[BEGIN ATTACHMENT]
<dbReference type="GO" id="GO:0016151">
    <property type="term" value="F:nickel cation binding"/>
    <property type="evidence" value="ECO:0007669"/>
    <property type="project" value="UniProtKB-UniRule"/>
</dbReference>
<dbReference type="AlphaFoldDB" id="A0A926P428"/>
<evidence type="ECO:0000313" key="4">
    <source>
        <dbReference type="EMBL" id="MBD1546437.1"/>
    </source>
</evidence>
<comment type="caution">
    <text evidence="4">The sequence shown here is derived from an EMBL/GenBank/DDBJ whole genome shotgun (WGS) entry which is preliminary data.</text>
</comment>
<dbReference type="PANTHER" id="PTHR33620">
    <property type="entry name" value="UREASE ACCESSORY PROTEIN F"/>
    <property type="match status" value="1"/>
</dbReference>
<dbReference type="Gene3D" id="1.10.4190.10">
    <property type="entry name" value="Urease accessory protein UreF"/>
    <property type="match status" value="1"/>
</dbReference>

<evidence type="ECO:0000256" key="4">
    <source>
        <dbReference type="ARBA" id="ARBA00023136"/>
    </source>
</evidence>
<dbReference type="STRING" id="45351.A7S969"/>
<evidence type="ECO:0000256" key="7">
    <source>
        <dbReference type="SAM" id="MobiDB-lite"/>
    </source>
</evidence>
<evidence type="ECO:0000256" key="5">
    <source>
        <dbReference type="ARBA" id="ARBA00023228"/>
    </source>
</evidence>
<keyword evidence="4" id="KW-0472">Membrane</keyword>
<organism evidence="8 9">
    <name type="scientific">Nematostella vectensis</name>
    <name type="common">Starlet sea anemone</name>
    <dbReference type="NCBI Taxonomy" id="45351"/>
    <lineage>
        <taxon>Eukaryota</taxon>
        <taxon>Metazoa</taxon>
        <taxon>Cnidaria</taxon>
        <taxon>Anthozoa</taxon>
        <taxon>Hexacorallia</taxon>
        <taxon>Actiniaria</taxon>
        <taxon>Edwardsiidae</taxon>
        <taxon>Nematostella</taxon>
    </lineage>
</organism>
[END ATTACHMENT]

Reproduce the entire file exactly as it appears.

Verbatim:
<dbReference type="GO" id="GO:0016151">
    <property type="term" value="F:nickel cation binding"/>
    <property type="evidence" value="ECO:0007669"/>
    <property type="project" value="UniProtKB-UniRule"/>
</dbReference>
<dbReference type="AlphaFoldDB" id="A0A926P428"/>
<evidence type="ECO:0000313" key="4">
    <source>
        <dbReference type="EMBL" id="MBD1546437.1"/>
    </source>
</evidence>
<comment type="caution">
    <text evidence="4">The sequence shown here is derived from an EMBL/GenBank/DDBJ whole genome shotgun (WGS) entry which is preliminary data.</text>
</comment>
<dbReference type="PANTHER" id="PTHR33620">
    <property type="entry name" value="UREASE ACCESSORY PROTEIN F"/>
    <property type="match status" value="1"/>
</dbReference>
<dbReference type="Gene3D" id="1.10.4190.10">
    <property type="entry name" value="Urease accessory protein UreF"/>
    <property type="match status" value="1"/>
</dbReference>

<evidence type="ECO:0000256" key="4">
    <source>
        <dbReference type="ARBA" id="ARBA00023136"/>
    </source>
</evidence>
<dbReference type="STRING" id="45351.A7S969"/>
<evidence type="ECO:0000256" key="7">
    <source>
        <dbReference type="SAM" id="MobiDB-lite"/>
    </source>
</evidence>
<evidence type="ECO:0000256" key="5">
    <source>
        <dbReference type="ARBA" id="ARBA00023228"/>
    </source>
</evidence>
<keyword evidence="4" id="KW-0472">Membrane</keyword>
<organism evidence="8 9">
    <name type="scientific">Nematostella vectensis</name>
    <name type="common">Starlet sea anemone</name>
    <dbReference type="NCBI Taxonomy" id="45351"/>
    <lineage>
        <taxon>Eukaryota</taxon>
        <taxon>Metazoa</taxon>
        <taxon>Cnidaria</taxon>
        <taxon>Anthozoa</taxon>
        <taxon>Hexacorallia</taxon>
        <taxon>Actiniaria</taxon>
        <taxon>Edwardsiidae</taxon>
        <taxon>Nematostella</taxon>
    </lineage>
</organism>